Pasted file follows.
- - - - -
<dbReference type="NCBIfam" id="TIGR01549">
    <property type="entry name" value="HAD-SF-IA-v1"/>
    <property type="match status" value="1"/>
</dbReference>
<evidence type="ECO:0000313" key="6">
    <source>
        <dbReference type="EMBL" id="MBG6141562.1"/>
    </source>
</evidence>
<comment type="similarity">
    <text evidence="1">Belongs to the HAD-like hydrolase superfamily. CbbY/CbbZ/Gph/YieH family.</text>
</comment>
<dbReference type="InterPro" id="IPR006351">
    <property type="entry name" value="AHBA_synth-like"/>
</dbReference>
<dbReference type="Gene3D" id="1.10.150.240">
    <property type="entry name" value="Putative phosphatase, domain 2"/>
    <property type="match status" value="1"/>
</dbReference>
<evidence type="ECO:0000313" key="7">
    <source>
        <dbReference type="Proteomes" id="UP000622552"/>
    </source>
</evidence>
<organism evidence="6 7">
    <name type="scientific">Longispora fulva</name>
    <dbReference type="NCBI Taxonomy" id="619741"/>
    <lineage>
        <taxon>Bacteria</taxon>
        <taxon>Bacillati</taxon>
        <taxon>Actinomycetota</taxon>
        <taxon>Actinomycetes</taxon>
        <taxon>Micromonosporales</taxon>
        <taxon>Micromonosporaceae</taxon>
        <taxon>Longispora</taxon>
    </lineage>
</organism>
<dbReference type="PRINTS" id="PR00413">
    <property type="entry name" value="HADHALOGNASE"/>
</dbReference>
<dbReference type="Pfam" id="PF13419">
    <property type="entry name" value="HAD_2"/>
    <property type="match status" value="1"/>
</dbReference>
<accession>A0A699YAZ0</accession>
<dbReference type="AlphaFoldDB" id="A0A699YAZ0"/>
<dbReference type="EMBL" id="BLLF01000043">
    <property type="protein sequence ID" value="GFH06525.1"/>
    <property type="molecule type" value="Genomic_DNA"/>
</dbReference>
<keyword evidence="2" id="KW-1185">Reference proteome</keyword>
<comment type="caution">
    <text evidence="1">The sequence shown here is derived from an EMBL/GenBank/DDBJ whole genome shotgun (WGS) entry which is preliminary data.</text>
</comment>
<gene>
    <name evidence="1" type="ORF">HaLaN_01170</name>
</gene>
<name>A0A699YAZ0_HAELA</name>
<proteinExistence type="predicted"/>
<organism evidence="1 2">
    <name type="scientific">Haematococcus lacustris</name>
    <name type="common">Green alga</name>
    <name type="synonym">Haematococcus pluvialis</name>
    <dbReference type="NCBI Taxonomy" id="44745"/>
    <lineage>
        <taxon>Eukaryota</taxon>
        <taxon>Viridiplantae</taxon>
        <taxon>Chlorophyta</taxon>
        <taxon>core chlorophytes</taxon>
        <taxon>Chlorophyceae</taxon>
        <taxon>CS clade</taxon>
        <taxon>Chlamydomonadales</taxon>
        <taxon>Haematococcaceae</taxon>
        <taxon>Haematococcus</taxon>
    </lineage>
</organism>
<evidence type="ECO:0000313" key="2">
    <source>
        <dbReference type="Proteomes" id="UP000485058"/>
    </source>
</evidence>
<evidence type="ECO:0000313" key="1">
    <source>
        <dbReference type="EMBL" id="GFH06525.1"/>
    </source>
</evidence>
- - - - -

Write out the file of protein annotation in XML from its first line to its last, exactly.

<dbReference type="NCBIfam" id="TIGR01549">
    <property type="entry name" value="HAD-SF-IA-v1"/>
    <property type="match status" value="1"/>
</dbReference>
<evidence type="ECO:0000313" key="6">
    <source>
        <dbReference type="EMBL" id="MBG6141562.1"/>
    </source>
</evidence>
<comment type="similarity">
    <text evidence="1">Belongs to the HAD-like hydrolase superfamily. CbbY/CbbZ/Gph/YieH family.</text>
</comment>
<dbReference type="InterPro" id="IPR006351">
    <property type="entry name" value="AHBA_synth-like"/>
</dbReference>
<dbReference type="Gene3D" id="1.10.150.240">
    <property type="entry name" value="Putative phosphatase, domain 2"/>
    <property type="match status" value="1"/>
</dbReference>
<evidence type="ECO:0000313" key="7">
    <source>
        <dbReference type="Proteomes" id="UP000622552"/>
    </source>
</evidence>
<organism evidence="6 7">
    <name type="scientific">Longispora fulva</name>
    <dbReference type="NCBI Taxonomy" id="619741"/>
    <lineage>
        <taxon>Bacteria</taxon>
        <taxon>Bacillati</taxon>
        <taxon>Actinomycetota</taxon>
        <taxon>Actinomycetes</taxon>
        <taxon>Micromonosporales</taxon>
        <taxon>Micromonosporaceae</taxon>
        <taxon>Longispora</taxon>
    </lineage>
</organism>
<dbReference type="PRINTS" id="PR00413">
    <property type="entry name" value="HADHALOGNASE"/>
</dbReference>
<dbReference type="Pfam" id="PF13419">
    <property type="entry name" value="HAD_2"/>
    <property type="match status" value="1"/>
</dbReference>
<accession>A0A699YAZ0</accession>
<dbReference type="AlphaFoldDB" id="A0A699YAZ0"/>
<dbReference type="EMBL" id="BLLF01000043">
    <property type="protein sequence ID" value="GFH06525.1"/>
    <property type="molecule type" value="Genomic_DNA"/>
</dbReference>
<keyword evidence="2" id="KW-1185">Reference proteome</keyword>
<comment type="caution">
    <text evidence="1">The sequence shown here is derived from an EMBL/GenBank/DDBJ whole genome shotgun (WGS) entry which is preliminary data.</text>
</comment>
<gene>
    <name evidence="1" type="ORF">HaLaN_01170</name>
</gene>
<name>A0A699YAZ0_HAELA</name>
<proteinExistence type="predicted"/>
<organism evidence="1 2">
    <name type="scientific">Haematococcus lacustris</name>
    <name type="common">Green alga</name>
    <name type="synonym">Haematococcus pluvialis</name>
    <dbReference type="NCBI Taxonomy" id="44745"/>
    <lineage>
        <taxon>Eukaryota</taxon>
        <taxon>Viridiplantae</taxon>
        <taxon>Chlorophyta</taxon>
        <taxon>core chlorophytes</taxon>
        <taxon>Chlorophyceae</taxon>
        <taxon>CS clade</taxon>
        <taxon>Chlamydomonadales</taxon>
        <taxon>Haematococcaceae</taxon>
        <taxon>Haematococcus</taxon>
    </lineage>
</organism>
<evidence type="ECO:0000313" key="2">
    <source>
        <dbReference type="Proteomes" id="UP000485058"/>
    </source>
</evidence>
<evidence type="ECO:0000313" key="1">
    <source>
        <dbReference type="EMBL" id="GFH06525.1"/>
    </source>
</evidence>